For most people, an ideal vacation is a warm destination and possibly near the ocean. For Pietro Fittiapldi, the ideal spot is the comfortable surroundings of his home in North Carolina. Once you look at the schedule of MoneyGram Haas’ reserve driver, you’ll understand why.
As this year comes to a close, Fittipaldi will have spent 36 weekends at a racetrack. Along with his test and reserve role, the Brazilian-American is also a full-time driver for the Jota team in the World Endurance Champion LMP2 class. It was recently announced that Fittipaldi will join IndyCar’s Rahal Letterman Lanigan Racing for the 2024 season, where he will be driving the No. 30 car.
While the traveling can be daunting to even fathom, for Fittipaldi, the more races, the better.
Motorsports is somewhat of a birthright in the Fittipaldi household. Pietro is the grandson of two-time Formula 1 world champ Emerson Fittipaldi while his younger brother, Enzo, currently is a junior driver for Red Bull in Formula 2.
Right now Pietro Fittipaldi is in his fifth season as Haas reserve and test driver. In 2020, he made his Grand Prix debut for the final two rounds of the season in place of Romain Grosjean, who was injured in a horrible crash at the Bahrain Grand Prix. His duties extend far beyond being ready to be on call, however. Ahead of this weekend’s Mexican Grand Prix, he spoke with M&F on his relationship with Haas and the preparation behind approaching each race weekend as if he will compete. Fittipaldi also discussed how he’s managed to curb jet lag and ruining his diet by always being on the go.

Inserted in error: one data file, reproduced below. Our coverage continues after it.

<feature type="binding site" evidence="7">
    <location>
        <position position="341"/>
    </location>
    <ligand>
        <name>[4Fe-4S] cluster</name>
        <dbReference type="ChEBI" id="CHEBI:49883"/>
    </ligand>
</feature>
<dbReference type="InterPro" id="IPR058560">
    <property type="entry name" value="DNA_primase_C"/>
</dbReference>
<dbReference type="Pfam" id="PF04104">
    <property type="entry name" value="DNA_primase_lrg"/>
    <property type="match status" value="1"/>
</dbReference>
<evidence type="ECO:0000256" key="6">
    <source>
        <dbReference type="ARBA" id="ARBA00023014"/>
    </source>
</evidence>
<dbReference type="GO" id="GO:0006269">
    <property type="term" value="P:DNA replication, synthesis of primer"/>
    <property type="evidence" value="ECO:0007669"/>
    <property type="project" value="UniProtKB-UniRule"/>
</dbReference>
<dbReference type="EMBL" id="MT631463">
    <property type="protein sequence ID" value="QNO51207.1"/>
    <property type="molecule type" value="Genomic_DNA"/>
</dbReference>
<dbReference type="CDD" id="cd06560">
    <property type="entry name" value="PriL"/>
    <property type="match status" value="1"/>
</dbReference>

Consistency is Key For Pietro Fittiapldi
This season marked Fittipaldi’s fifth straight season with Haas. It’s the longest relationship he’s had with a team and the bond goes deeper than team and driver. Guenther Steiner has been the team principal for Haas since 2014 and has developed a genuine relationship with Pietro Fittiapldi. The pair lives a short distance from one another in North Carolina and Steiner’s daughter attends the same high school that Fittipaldi did.
If you’re a Netflix Drive to Survive fan, you’re familiar with Steiner’s blunt nature. Fittipaldi says that’s a trait that makes his relationship with his boss and the team so special.
“Gunther has been an amazing boss to work with,” Fittipaldi says. “He’s very direct, honest, and straightforward. I think that’s the best type of person to work with because when you’re doing great, he’s going to acknowledge that. When you’re doing a poor job with something, he’s going to tell you as well. He’s a great guy and a great team leader. I’ve learned so much with Haas.”